So you just got this funky new cell phone. It’s thin, it’s got a camera, and you dig the way it makes you feel like Captain Kirk when you flip it open.
But it’s got this thing, “Bluetooth”. What’s up with that? Should you be afraid?
Bluetooth is a key component in the current generation of technology that’s all about mobilizing information, releasing it and making it accessible.
It’s a common form of wireless communication that lets all sorts of devices hash it out with each other. It’s pretty cool because it’s almost painless to set up and use. If you want to do stuff like sync the contacts from your computer to your cell phone, or use a wireless headset, Bluetooth’s da bomb. It makes it all effortless, which is both a good and bad thing.
I mean, if it’s so easy for you to set up, how easy might it be for someone else to hack?
Not too hard, it turns out.
Take “bluejacking”. This is apparently a popular way to flirt with local cell phone users by sending unsolicited messages. So you might be sitting there, minding your business in a busy café when suddenly your Bluetooth phone rings a text message. You check it out and it’s a romantic little note from someone nearby — but who?
One step up from bluejacking is hijacking, and this is how a nearby hacker might take advantage of your cell phone’s calling capabilities unbeknownst to you.
Again, you might be sitting down having a coffee with your cell in your pocket. Depending on its configuration, a hacker may be able to route his own communications through it for the duration of your stay. Later that month when your bill arrives you’ll be left wondering what those calls to Moscow and Belize were all about.
Notice that both of these scenarios take place in a public area. That’s because of the limited range of Bluetooth, normally no more than about 10 metres. So typically any risk to your cell phone’s security will be within your visual range.
Probably the most popular use for Bluetooth is between a cell phone and a wireless headset or car adapter. Once the two devices are paired, the headset can be used for making and receiving phone calls.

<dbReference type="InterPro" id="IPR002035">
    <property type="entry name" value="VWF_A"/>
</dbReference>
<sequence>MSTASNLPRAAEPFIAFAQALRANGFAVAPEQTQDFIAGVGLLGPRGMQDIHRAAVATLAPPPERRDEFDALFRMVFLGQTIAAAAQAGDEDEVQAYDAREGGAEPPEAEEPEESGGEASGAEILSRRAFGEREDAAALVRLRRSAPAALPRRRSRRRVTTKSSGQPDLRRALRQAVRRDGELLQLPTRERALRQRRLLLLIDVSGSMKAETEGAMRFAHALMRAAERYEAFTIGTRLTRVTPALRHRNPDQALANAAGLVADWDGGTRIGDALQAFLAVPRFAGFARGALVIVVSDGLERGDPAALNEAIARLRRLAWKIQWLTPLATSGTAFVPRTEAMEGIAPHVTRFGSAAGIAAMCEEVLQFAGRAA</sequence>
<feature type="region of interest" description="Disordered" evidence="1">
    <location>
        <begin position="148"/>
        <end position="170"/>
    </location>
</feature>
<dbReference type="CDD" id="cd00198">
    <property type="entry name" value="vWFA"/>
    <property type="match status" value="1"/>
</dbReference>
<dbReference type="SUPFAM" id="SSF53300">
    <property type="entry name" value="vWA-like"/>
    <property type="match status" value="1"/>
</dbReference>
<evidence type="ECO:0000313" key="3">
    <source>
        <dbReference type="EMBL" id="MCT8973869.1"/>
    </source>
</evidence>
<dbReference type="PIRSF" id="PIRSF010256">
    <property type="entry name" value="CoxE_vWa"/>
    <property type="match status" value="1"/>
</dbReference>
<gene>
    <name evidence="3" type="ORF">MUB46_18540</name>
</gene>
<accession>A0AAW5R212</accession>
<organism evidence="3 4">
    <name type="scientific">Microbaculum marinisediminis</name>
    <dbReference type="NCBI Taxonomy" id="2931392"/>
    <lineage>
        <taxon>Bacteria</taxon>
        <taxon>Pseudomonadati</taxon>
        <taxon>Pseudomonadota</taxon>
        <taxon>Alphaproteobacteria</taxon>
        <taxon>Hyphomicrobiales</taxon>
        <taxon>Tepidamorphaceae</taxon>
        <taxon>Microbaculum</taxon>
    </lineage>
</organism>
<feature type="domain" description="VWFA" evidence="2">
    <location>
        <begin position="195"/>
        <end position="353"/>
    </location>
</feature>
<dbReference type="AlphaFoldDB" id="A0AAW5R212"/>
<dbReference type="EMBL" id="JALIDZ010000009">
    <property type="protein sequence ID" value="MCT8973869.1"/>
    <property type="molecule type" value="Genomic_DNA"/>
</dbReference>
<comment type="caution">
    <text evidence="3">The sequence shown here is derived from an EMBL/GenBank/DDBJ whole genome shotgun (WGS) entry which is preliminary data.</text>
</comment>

Enter the “Car Whisperer”. Sort of like a phone tap, but a bit easier, by accessing the Bluetooth connection between your cell phone and your headset hackers (or, alternatively, government agents) can eavesdrop on your conversations.
My favourite use for Bluetooth is to synchronize information between my Treo and my Mac. Most cell phones can handle at least synching up contacts, so you don’t have to manage your address book on two different devices. Many can synchronize much more than that, including calendar information, photos, videos, and even Microsoft Office documents.
And this is where probably the most nefarious and likely of the Bluetooth security risks comes in: “bluesnarfing”. In essence, it’s the theft of information right off of a device.
So, again, you’re sitting in a café, enjoying a killer Americano, chatting with a friend. Two tables over, Joe Hacker uses his PC to sniff out and breach the cell phone in your pocket. A few moments later he’s downloaded your contacts, address book and the photos you took of little Johnny’s birthday party — or whatever it was you took pictures of last night with your cell phone.
All this sounds pretty scary but, no worries, you can chill out. Many of Bluetooth’s security risks are in fact theoretical or have only been tested in a laboratory environment. Some, however, like bluesnarfing, are very real.
Fortunately, it’s not too hard to beef up your device’s defences. The basic principles for protecting your Bluetooth device sort of sound like rules for dating.
First: play hard to get.
Too many cell phones ship as “discoverable”. This is basically open door mode, making it easy for you to set up other devices, usually a headset, with your cell phone. Unfortunately, it also makes it trivial for hackers to walk in and do as they please. Close the door and lock it: disable your device’s “discoverable” setting.
Second rule: no public pairing.
If you’ve just picked up a new phone and headset and want to get them working together, don’t head down to the café to do it. Go somewhere private like your home.
The best way for a hacker to get into your device is to learn the PIN used during a pairing session. If you perform this act in a public place, he could snag your PIN out of thin air.
Final rule: use some common sense.
If you’re like me and just carry around pictures of your kids and phone numbers for your family, then there’s not a lot to fear from hackers.
On the other hand, if you’ve got sensitive or private information on a Bluetooth-enabled device, you may want to reconsider that location. Some large agencies such as governments and brokerage houses are actually playing it safe and banning Bluetooth-enabled devices from their offices all together.
If you do choose to carry around a copy of your company’s unreleased prospectus on your Treo and some hacker snags it and posts it on the web, remember this: no matter how much your phone looks like Captain Kirk’s communicator, nobody’s gonna beam you up out of the trouble you’ll be in.
First published in the Yukon News on Friday, May 19, 2006.
This work is licensed under a Creative Commons Attribution-NonCommercial-NoDerivs 2.0 Canada License.